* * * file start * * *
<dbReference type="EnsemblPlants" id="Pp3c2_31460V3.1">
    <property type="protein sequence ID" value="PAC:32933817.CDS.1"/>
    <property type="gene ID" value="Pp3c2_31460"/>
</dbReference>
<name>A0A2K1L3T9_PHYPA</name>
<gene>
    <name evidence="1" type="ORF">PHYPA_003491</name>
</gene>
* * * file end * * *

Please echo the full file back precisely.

<dbReference type="EnsemblPlants" id="Pp3c2_31460V3.1">
    <property type="protein sequence ID" value="PAC:32933817.CDS.1"/>
    <property type="gene ID" value="Pp3c2_31460"/>
</dbReference>
<name>A0A2K1L3T9_PHYPA</name>
<gene>
    <name evidence="1" type="ORF">PHYPA_003491</name>
</gene>